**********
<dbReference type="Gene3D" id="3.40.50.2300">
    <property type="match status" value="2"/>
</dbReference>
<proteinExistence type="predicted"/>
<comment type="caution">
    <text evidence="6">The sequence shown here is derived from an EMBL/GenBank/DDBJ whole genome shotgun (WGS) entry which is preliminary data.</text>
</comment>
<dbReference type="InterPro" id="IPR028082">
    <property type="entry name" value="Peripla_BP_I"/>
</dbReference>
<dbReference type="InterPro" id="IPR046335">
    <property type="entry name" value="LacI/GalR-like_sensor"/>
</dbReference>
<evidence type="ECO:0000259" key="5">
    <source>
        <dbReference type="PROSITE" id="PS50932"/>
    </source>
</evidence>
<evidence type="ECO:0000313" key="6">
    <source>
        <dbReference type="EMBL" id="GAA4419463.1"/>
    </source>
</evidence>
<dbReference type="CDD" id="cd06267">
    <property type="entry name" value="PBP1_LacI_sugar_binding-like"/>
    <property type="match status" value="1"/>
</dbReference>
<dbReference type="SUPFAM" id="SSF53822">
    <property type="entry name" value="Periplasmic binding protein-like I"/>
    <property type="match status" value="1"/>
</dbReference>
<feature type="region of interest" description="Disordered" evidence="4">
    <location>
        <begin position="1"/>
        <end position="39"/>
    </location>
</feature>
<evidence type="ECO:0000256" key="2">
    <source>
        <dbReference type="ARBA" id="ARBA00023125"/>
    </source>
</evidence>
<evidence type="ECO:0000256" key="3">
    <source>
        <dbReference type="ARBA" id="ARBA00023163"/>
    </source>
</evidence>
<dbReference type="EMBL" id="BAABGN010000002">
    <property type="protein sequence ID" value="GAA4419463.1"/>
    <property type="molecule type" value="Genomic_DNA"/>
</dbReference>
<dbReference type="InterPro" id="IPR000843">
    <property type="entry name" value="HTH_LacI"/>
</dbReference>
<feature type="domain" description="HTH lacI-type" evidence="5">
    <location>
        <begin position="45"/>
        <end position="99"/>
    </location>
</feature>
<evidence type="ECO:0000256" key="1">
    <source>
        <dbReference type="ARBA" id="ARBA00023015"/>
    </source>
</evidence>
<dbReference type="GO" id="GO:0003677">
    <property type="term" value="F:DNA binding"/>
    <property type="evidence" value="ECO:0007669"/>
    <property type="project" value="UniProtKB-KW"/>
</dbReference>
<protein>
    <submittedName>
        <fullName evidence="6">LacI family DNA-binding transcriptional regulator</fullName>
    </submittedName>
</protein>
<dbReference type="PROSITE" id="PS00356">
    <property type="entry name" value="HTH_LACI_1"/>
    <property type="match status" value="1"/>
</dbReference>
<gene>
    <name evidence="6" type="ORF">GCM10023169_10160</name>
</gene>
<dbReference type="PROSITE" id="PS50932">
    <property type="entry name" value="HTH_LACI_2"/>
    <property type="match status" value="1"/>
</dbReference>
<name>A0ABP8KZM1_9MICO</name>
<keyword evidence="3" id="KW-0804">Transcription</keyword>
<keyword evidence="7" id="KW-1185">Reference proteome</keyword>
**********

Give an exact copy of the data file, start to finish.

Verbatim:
<dbReference type="Gene3D" id="3.40.50.2300">
    <property type="match status" value="2"/>
</dbReference>
<proteinExistence type="predicted"/>
<comment type="caution">
    <text evidence="6">The sequence shown here is derived from an EMBL/GenBank/DDBJ whole genome shotgun (WGS) entry which is preliminary data.</text>
</comment>
<dbReference type="InterPro" id="IPR028082">
    <property type="entry name" value="Peripla_BP_I"/>
</dbReference>
<dbReference type="InterPro" id="IPR046335">
    <property type="entry name" value="LacI/GalR-like_sensor"/>
</dbReference>
<evidence type="ECO:0000259" key="5">
    <source>
        <dbReference type="PROSITE" id="PS50932"/>
    </source>
</evidence>
<evidence type="ECO:0000313" key="6">
    <source>
        <dbReference type="EMBL" id="GAA4419463.1"/>
    </source>
</evidence>
<dbReference type="CDD" id="cd06267">
    <property type="entry name" value="PBP1_LacI_sugar_binding-like"/>
    <property type="match status" value="1"/>
</dbReference>
<dbReference type="SUPFAM" id="SSF53822">
    <property type="entry name" value="Periplasmic binding protein-like I"/>
    <property type="match status" value="1"/>
</dbReference>
<feature type="region of interest" description="Disordered" evidence="4">
    <location>
        <begin position="1"/>
        <end position="39"/>
    </location>
</feature>
<evidence type="ECO:0000256" key="2">
    <source>
        <dbReference type="ARBA" id="ARBA00023125"/>
    </source>
</evidence>
<evidence type="ECO:0000256" key="3">
    <source>
        <dbReference type="ARBA" id="ARBA00023163"/>
    </source>
</evidence>
<dbReference type="EMBL" id="BAABGN010000002">
    <property type="protein sequence ID" value="GAA4419463.1"/>
    <property type="molecule type" value="Genomic_DNA"/>
</dbReference>
<dbReference type="InterPro" id="IPR000843">
    <property type="entry name" value="HTH_LacI"/>
</dbReference>
<feature type="domain" description="HTH lacI-type" evidence="5">
    <location>
        <begin position="45"/>
        <end position="99"/>
    </location>
</feature>
<evidence type="ECO:0000256" key="1">
    <source>
        <dbReference type="ARBA" id="ARBA00023015"/>
    </source>
</evidence>
<dbReference type="GO" id="GO:0003677">
    <property type="term" value="F:DNA binding"/>
    <property type="evidence" value="ECO:0007669"/>
    <property type="project" value="UniProtKB-KW"/>
</dbReference>
<protein>
    <submittedName>
        <fullName evidence="6">LacI family DNA-binding transcriptional regulator</fullName>
    </submittedName>
</protein>
<dbReference type="PROSITE" id="PS00356">
    <property type="entry name" value="HTH_LACI_1"/>
    <property type="match status" value="1"/>
</dbReference>
<gene>
    <name evidence="6" type="ORF">GCM10023169_10160</name>
</gene>
<dbReference type="PROSITE" id="PS50932">
    <property type="entry name" value="HTH_LACI_2"/>
    <property type="match status" value="1"/>
</dbReference>
<name>A0ABP8KZM1_9MICO</name>
<keyword evidence="3" id="KW-0804">Transcription</keyword>
<keyword evidence="7" id="KW-1185">Reference proteome</keyword>